Adventure (London)/Chapter XVIII

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Chapter XVIII - Making the Books Come True[edit]

Several quiet weeks slipped by. Berande, after such an unusual run of visiting vessels, drifted back into her old solitude. Sheldon went on with the daily round, clearing bush, planting cocoanuts, smoking copra, building bridges, and riding about his work on the horses Joan had bought. News of her he had none. Recruiting vessels on Malaita left the Poonga-Poonga coast severely alone; and the Clansman, a Samoan recruiter, dropping anchor one sunset for billiards and gossip, reported rumours amongst the Sio natives that there had been fighting at Poonga- Poonga. As this news would have had to travel right across the big island, little dependence was to be placed on it.

The steamer from Sydney, the Kammambo, broke the quietude of Berande for an hour, while landing mail, supplies, and the trees and seeds Joan had ordered. The Minerva, bound for Cape Marsh, brought the two cows from Nogi. And the Apostle, hurrying back to Tulagi to connect with the Sydney steamer, sent a boat ashore with the orange and lime trees from Ulava. And these several weeks marked a period of perfect weather. There were days on end when sleek calms ruled the breathless sea, and days when vagrant wisps of air fanned for several hours from one direction or another. The land-breezes at night alone proved regular, and it was at night that the occasional cutters and ketches slipped by, too eager to take advantage of the light winds to drop anchor for an hour.

Then came the long-expected nor'wester. For eight days it raged, lulling at times to short durations of calm, then shifting a point or two and raging with renewed violence. Sheldon kept a precautionary eye on the buildings, while the Balesuna, in flood, so savagely attacked the high bank Joan had warned him about, that he told off all the gangs to battle with the river.

It was in the good weather that followed, that he left the blacks at work, one morning, and with a shot-gun across his pommel rode off after pigeons. Two hours later, one of the house-boys, breathless and scratched ran him down with the news that the Martha, the Flibberty- Gibbet, and the Emily were heading in for the anchorage.

Coming into the compound from the rear, Sheldon could see nothing until he rode around the corner of the bungalow. Then he saw everything at once--first, a glimpse at the sea, where the Martha floated huge alongside the cutter and the ketch which had rescued her; and, next, the ground in front of the veranda steps, where a great crowd of fresh-caught cannibals stood at attention. From the fact that each was attired in a new, snow-white lava-lava, Sheldon knew that they were recruits. Part way up the steps, one of them was just backing down into the crowd, while another, called out by name, was coming up. It was Joan's voice that had called him, and Sheldon reined in his horse and watched. She sat at the head of the steps, behind a table, between Munster and his white mate, the three of them checking long lists, Joan asking the questions and writing the answers in the big, red-covered, Berande labour-journal.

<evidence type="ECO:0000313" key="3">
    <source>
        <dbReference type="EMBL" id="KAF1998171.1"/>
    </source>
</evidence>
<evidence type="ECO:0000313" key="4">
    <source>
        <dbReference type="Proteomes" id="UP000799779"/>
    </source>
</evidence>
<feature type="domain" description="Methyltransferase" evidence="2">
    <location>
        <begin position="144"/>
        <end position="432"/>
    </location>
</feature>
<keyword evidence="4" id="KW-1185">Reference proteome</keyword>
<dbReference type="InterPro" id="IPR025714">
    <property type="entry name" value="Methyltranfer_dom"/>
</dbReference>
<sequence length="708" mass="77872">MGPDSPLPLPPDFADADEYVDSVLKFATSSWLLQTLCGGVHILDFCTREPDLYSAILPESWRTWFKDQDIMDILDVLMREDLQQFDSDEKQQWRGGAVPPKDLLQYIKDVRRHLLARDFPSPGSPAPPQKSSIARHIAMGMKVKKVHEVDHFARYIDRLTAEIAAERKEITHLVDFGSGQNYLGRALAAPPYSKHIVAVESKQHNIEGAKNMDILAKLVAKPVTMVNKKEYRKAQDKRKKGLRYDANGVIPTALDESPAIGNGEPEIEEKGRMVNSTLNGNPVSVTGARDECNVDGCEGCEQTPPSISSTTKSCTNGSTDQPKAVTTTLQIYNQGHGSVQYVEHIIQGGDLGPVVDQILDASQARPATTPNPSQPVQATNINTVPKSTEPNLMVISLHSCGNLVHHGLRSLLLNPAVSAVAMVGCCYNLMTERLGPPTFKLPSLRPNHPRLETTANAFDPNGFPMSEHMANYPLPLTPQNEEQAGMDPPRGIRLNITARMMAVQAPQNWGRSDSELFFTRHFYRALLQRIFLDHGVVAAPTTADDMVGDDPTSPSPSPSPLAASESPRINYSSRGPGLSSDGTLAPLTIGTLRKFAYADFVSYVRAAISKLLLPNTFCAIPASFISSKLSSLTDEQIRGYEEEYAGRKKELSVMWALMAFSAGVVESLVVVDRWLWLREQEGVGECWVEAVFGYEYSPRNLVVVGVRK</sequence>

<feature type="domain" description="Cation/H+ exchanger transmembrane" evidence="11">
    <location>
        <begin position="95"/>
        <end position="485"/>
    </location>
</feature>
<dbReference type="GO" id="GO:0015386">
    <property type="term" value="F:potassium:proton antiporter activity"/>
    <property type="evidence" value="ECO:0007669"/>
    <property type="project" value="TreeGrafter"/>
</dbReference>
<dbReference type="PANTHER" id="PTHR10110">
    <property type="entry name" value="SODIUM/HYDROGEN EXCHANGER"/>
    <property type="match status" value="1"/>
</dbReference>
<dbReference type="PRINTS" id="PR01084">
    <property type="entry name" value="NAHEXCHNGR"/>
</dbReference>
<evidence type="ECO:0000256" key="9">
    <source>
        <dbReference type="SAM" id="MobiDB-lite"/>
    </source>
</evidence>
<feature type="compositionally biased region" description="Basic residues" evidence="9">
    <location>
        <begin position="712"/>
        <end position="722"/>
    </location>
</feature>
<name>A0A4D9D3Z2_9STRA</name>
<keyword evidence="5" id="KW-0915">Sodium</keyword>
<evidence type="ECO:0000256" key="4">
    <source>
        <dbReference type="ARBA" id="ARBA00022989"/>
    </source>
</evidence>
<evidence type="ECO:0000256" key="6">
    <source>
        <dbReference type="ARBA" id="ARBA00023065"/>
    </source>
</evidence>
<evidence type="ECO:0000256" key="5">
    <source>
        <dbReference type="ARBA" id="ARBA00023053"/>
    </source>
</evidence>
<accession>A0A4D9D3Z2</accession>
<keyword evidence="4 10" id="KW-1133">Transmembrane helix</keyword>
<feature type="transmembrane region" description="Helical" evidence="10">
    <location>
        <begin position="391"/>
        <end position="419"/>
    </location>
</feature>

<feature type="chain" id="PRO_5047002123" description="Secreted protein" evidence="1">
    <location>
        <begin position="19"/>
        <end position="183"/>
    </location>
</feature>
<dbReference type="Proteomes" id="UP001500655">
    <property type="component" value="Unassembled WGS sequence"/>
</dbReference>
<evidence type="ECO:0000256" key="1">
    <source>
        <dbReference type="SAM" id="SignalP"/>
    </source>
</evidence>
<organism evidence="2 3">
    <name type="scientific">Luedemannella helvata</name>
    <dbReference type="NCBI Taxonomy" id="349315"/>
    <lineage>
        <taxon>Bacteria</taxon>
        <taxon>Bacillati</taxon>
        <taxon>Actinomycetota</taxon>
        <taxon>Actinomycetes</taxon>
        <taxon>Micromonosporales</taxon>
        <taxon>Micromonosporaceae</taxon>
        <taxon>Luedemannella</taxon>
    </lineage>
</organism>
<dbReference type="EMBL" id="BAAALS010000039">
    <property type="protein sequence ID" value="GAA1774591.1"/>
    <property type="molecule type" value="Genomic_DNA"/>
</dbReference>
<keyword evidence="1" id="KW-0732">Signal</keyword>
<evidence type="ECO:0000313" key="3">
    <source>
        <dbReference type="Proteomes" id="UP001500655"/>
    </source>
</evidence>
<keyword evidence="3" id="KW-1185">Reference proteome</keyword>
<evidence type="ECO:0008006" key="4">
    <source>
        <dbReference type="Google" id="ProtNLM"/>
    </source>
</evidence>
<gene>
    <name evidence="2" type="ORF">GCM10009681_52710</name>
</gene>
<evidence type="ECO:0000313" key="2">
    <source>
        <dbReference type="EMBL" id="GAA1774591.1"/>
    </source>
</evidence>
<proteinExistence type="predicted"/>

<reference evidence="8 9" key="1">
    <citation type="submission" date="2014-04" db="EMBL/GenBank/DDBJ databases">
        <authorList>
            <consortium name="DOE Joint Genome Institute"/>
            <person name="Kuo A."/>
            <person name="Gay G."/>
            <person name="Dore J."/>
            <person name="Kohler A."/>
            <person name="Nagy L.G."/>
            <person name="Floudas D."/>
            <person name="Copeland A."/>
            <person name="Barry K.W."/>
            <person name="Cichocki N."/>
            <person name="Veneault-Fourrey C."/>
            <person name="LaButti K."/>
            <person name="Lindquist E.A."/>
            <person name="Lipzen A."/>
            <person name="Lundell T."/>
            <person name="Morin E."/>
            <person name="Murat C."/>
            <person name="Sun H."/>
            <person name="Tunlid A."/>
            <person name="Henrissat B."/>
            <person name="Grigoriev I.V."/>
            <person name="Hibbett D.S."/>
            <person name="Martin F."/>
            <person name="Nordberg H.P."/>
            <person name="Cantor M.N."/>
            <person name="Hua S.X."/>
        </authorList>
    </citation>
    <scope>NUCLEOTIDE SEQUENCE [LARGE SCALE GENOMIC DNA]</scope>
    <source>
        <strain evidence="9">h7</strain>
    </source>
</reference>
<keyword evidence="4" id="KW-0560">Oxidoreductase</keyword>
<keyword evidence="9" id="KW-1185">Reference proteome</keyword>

"What name?" she demanded of the black man on the steps.

"Tagari," came the answer, accompanied by a grin and a rolling of curious eyes; for it was the first white-man's house the black had ever seen.

"What place b'long you?"

"Bangoora."

No one had noticed Sheldon, and he continued to sit his horse and watch. There was a discrepancy between the answer and the record in the recruiting books, and a consequent discussion, until Munster solved the difficulty.

"Bangoora?" he said. "That's the little beach at the head of the bay out of Latta. He's down as a Latta-man--see, there it is, 'Tagari, Latta.'"

"What place you go you finish along white marster?" Joan asked.

"Bangoora," the man replied; and Joan wrote it down.

"Ogu!" Joan called.

The black stepped down, and another mounted to take his place. But Tagari, just before he reached the bottom step, caught sight of Sheldon. It was the first horse the fellow had ever seen, and he let out a frightened screech and dashed madly up the steps. At the same moment the great mass of blacks surged away panic-stricken from Sheldon's vicinity. The grinning house-boys shouted encouragement and explanation, and the stampede was checked, the new-caught head-hunters huddling closely together and staring dubiously at the fearful monster.

"Hello!" Joan called out. "What do you mean by frightening all my boys? Come on up."

"What do you think of them?" she asked, when they had shaken hands. "And what do you think of her?"--with a wave of the hand toward the Martha. "I thought you'd deserted the plantation, and that I might as well go ahead and get the men into barracks. Aren't they beauties? Do you see that one with the split nose? He's the only man who doesn't hail from the Poonga-Poonga coast; and they said the Poonga-Poonga natives wouldn't recruit. Just look at them and congratulate me. There are no kiddies and half-grown youths among them. They're men, every last one of them. I have such a long story I don't know where to begin, and I won't begin anyway till we're through with this and until you have told me that you are not angry with me."

"Ogu--what place b'long you?" she went on with her catechism.

But Ogu was a bushman, lacking knowledge of the almost universal beche-de- mer English, and half a dozen of his fellows wrangled to explain.